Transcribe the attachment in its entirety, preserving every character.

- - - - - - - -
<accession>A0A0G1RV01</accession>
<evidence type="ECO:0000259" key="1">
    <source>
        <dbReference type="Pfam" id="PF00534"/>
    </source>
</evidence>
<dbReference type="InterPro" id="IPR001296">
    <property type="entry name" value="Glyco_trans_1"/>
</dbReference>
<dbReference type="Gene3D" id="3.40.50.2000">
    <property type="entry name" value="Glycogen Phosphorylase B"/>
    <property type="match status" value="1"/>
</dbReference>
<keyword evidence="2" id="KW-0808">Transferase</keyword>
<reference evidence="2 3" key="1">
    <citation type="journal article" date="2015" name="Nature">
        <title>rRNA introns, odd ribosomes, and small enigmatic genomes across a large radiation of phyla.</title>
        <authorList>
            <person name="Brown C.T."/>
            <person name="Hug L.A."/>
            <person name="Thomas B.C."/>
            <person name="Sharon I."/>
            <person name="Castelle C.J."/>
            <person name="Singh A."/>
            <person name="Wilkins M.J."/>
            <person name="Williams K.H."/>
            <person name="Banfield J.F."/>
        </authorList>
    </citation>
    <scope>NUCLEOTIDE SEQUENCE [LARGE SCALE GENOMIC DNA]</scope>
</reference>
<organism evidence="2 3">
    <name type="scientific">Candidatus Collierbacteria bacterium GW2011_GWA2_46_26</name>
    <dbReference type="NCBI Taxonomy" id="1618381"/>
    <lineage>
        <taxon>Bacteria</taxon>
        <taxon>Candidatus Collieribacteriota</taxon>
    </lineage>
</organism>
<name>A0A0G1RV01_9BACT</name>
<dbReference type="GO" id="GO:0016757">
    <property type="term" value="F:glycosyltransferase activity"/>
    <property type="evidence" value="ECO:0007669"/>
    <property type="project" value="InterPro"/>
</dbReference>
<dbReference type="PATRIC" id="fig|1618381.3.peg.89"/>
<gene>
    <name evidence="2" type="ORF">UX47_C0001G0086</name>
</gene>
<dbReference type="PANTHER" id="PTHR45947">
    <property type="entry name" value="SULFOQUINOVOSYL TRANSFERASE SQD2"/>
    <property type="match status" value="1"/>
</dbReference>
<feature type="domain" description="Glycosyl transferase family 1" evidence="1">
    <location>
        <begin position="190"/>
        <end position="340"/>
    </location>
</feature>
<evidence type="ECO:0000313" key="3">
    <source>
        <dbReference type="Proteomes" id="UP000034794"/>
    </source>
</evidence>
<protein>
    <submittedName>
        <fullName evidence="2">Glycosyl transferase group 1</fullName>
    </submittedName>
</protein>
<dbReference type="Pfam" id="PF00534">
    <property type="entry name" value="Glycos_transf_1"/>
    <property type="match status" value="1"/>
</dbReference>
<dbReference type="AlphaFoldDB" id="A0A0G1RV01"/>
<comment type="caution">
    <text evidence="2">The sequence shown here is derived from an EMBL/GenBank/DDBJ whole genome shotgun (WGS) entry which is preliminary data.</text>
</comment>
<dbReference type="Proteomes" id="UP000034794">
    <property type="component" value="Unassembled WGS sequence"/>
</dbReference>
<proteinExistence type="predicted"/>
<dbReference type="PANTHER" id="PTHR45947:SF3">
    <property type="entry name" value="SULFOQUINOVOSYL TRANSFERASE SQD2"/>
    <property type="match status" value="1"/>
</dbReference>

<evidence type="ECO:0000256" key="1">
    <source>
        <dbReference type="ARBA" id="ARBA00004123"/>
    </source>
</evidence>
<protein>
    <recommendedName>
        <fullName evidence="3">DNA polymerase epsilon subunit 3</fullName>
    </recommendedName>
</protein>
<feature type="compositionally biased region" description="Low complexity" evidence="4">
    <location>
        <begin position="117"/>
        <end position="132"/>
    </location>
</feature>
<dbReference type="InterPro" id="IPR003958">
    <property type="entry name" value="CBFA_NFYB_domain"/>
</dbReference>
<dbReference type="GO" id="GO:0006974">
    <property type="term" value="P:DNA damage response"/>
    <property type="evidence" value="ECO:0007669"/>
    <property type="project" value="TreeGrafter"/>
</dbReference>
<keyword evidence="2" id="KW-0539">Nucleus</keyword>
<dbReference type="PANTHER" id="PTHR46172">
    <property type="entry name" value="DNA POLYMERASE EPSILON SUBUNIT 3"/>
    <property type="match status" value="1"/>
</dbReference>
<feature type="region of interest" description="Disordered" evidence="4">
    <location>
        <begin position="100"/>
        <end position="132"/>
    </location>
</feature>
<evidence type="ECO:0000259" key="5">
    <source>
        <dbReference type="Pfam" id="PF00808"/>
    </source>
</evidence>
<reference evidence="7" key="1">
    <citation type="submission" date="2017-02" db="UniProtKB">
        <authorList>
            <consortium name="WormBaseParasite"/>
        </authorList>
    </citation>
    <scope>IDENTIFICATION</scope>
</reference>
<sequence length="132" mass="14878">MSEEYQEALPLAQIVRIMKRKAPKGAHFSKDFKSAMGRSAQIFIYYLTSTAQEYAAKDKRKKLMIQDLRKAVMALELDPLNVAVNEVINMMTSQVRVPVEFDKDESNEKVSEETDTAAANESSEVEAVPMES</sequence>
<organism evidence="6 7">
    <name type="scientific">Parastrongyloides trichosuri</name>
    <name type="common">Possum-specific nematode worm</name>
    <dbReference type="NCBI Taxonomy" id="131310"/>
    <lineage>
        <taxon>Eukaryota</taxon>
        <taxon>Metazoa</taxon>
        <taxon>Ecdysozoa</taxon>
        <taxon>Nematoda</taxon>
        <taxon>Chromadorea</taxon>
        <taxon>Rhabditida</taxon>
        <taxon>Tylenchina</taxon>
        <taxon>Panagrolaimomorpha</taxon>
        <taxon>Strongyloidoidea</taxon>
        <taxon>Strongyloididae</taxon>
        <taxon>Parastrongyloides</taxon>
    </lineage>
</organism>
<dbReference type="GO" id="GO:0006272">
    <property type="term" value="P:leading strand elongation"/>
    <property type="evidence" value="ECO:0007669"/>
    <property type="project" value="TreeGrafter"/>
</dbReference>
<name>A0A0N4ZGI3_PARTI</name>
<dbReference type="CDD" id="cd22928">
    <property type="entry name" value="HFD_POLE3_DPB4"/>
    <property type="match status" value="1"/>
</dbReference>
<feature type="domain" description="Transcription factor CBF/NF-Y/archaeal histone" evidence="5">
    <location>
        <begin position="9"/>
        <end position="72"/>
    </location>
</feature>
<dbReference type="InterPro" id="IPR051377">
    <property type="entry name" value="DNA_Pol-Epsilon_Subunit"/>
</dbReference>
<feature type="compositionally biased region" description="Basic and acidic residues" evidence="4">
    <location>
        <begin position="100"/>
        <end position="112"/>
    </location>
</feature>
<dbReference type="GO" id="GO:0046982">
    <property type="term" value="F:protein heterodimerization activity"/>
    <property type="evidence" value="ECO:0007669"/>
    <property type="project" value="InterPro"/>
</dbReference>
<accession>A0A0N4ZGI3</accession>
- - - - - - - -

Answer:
<accession>A0A0G1RV01</accession>
<evidence type="ECO:0000259" key="1">
    <source>
        <dbReference type="Pfam" id="PF00534"/>
    </source>
</evidence>
<dbReference type="InterPro" id="IPR001296">
    <property type="entry name" value="Glyco_trans_1"/>
</dbReference>
<dbReference type="Gene3D" id="3.40.50.2000">
    <property type="entry name" value="Glycogen Phosphorylase B"/>
    <property type="match status" value="1"/>
</dbReference>
<keyword evidence="2" id="KW-0808">Transferase</keyword>
<reference evidence="2 3" key="1">
    <citation type="journal article" date="2015" name="Nature">
        <title>rRNA introns, odd ribosomes, and small enigmatic genomes across a large radiation of phyla.</title>
        <authorList>
            <person name="Brown C.T."/>
            <person name="Hug L.A."/>
            <person name="Thomas B.C."/>
            <person name="Sharon I."/>
            <person name="Castelle C.J."/>
            <person name="Singh A."/>
            <person name="Wilkins M.J."/>
            <person name="Williams K.H."/>
            <person name="Banfield J.F."/>
        </authorList>
    </citation>
    <scope>NUCLEOTIDE SEQUENCE [LARGE SCALE GENOMIC DNA]</scope>
</reference>
<organism evidence="2 3">
    <name type="scientific">Candidatus Collierbacteria bacterium GW2011_GWA2_46_26</name>
    <dbReference type="NCBI Taxonomy" id="1618381"/>
    <lineage>
        <taxon>Bacteria</taxon>
        <taxon>Candidatus Collieribacteriota</taxon>
    </lineage>
</organism>
<name>A0A0G1RV01_9BACT</name>
<dbReference type="GO" id="GO:0016757">
    <property type="term" value="F:glycosyltransferase activity"/>
    <property type="evidence" value="ECO:0007669"/>
    <property type="project" value="InterPro"/>
</dbReference>
<dbReference type="PATRIC" id="fig|1618381.3.peg.89"/>
<gene>
    <name evidence="2" type="ORF">UX47_C0001G0086</name>
</gene>
<dbReference type="PANTHER" id="PTHR45947">
    <property type="entry name" value="SULFOQUINOVOSYL TRANSFERASE SQD2"/>
    <property type="match status" value="1"/>
</dbReference>
<feature type="domain" description="Glycosyl transferase family 1" evidence="1">
    <location>
        <begin position="190"/>
        <end position="340"/>
    </location>
</feature>
<evidence type="ECO:0000313" key="3">
    <source>
        <dbReference type="Proteomes" id="UP000034794"/>
    </source>
</evidence>
<protein>
    <submittedName>
        <fullName evidence="2">Glycosyl transferase group 1</fullName>
    </submittedName>
</protein>
<dbReference type="Pfam" id="PF00534">
    <property type="entry name" value="Glycos_transf_1"/>
    <property type="match status" value="1"/>
</dbReference>
<dbReference type="AlphaFoldDB" id="A0A0G1RV01"/>
<comment type="caution">
    <text evidence="2">The sequence shown here is derived from an EMBL/GenBank/DDBJ whole genome shotgun (WGS) entry which is preliminary data.</text>
</comment>
<dbReference type="Proteomes" id="UP000034794">
    <property type="component" value="Unassembled WGS sequence"/>
</dbReference>
<proteinExistence type="predicted"/>
<dbReference type="PANTHER" id="PTHR45947:SF3">
    <property type="entry name" value="SULFOQUINOVOSYL TRANSFERASE SQD2"/>
    <property type="match status" value="1"/>
</dbReference>

<evidence type="ECO:0000256" key="1">
    <source>
        <dbReference type="ARBA" id="ARBA00004123"/>
    </source>
</evidence>
<protein>
    <recommendedName>
        <fullName evidence="3">DNA polymerase epsilon subunit 3</fullName>
    </recommendedName>
</protein>
<feature type="compositionally biased region" description="Low complexity" evidence="4">
    <location>
        <begin position="117"/>
        <end position="132"/>
    </location>
</feature>
<dbReference type="InterPro" id="IPR003958">
    <property type="entry name" value="CBFA_NFYB_domain"/>
</dbReference>
<dbReference type="GO" id="GO:0006974">
    <property type="term" value="P:DNA damage response"/>
    <property type="evidence" value="ECO:0007669"/>
    <property type="project" value="TreeGrafter"/>
</dbReference>
<keyword evidence="2" id="KW-0539">Nucleus</keyword>
<dbReference type="PANTHER" id="PTHR46172">
    <property type="entry name" value="DNA POLYMERASE EPSILON SUBUNIT 3"/>
    <property type="match status" value="1"/>
</dbReference>
<feature type="region of interest" description="Disordered" evidence="4">
    <location>
        <begin position="100"/>
        <end position="132"/>
    </location>
</feature>
<evidence type="ECO:0000259" key="5">
    <source>
        <dbReference type="Pfam" id="PF00808"/>
    </source>
</evidence>
<reference evidence="7" key="1">
    <citation type="submission" date="2017-02" db="UniProtKB">
        <authorList>
            <consortium name="WormBaseParasite"/>
        </authorList>
    </citation>
    <scope>IDENTIFICATION</scope>
</reference>
<sequence length="132" mass="14878">MSEEYQEALPLAQIVRIMKRKAPKGAHFSKDFKSAMGRSAQIFIYYLTSTAQEYAAKDKRKKLMIQDLRKAVMALELDPLNVAVNEVINMMTSQVRVPVEFDKDESNEKVSEETDTAAANESSEVEAVPMES</sequence>
<organism evidence="6 7">
    <name type="scientific">Parastrongyloides trichosuri</name>
    <name type="common">Possum-specific nematode worm</name>
    <dbReference type="NCBI Taxonomy" id="131310"/>
    <lineage>
        <taxon>Eukaryota</taxon>
        <taxon>Metazoa</taxon>
        <taxon>Ecdysozoa</taxon>
        <taxon>Nematoda</taxon>
        <taxon>Chromadorea</taxon>
        <taxon>Rhabditida</taxon>
        <taxon>Tylenchina</taxon>
        <taxon>Panagrolaimomorpha</taxon>
        <taxon>Strongyloidoidea</taxon>
        <taxon>Strongyloididae</taxon>
        <taxon>Parastrongyloides</taxon>
    </lineage>
</organism>
<dbReference type="GO" id="GO:0006272">
    <property type="term" value="P:leading strand elongation"/>
    <property type="evidence" value="ECO:0007669"/>
    <property type="project" value="TreeGrafter"/>
</dbReference>
<name>A0A0N4ZGI3_PARTI</name>
<dbReference type="CDD" id="cd22928">
    <property type="entry name" value="HFD_POLE3_DPB4"/>
    <property type="match status" value="1"/>
</dbReference>
<feature type="domain" description="Transcription factor CBF/NF-Y/archaeal histone" evidence="5">
    <location>
        <begin position="9"/>
        <end position="72"/>
    </location>
</feature>
<dbReference type="InterPro" id="IPR051377">
    <property type="entry name" value="DNA_Pol-Epsilon_Subunit"/>
</dbReference>
<feature type="compositionally biased region" description="Basic and acidic residues" evidence="4">
    <location>
        <begin position="100"/>
        <end position="112"/>
    </location>
</feature>
<dbReference type="GO" id="GO:0046982">
    <property type="term" value="F:protein heterodimerization activity"/>
    <property type="evidence" value="ECO:0007669"/>
    <property type="project" value="InterPro"/>
</dbReference>
<accession>A0A0N4ZGI3</accession>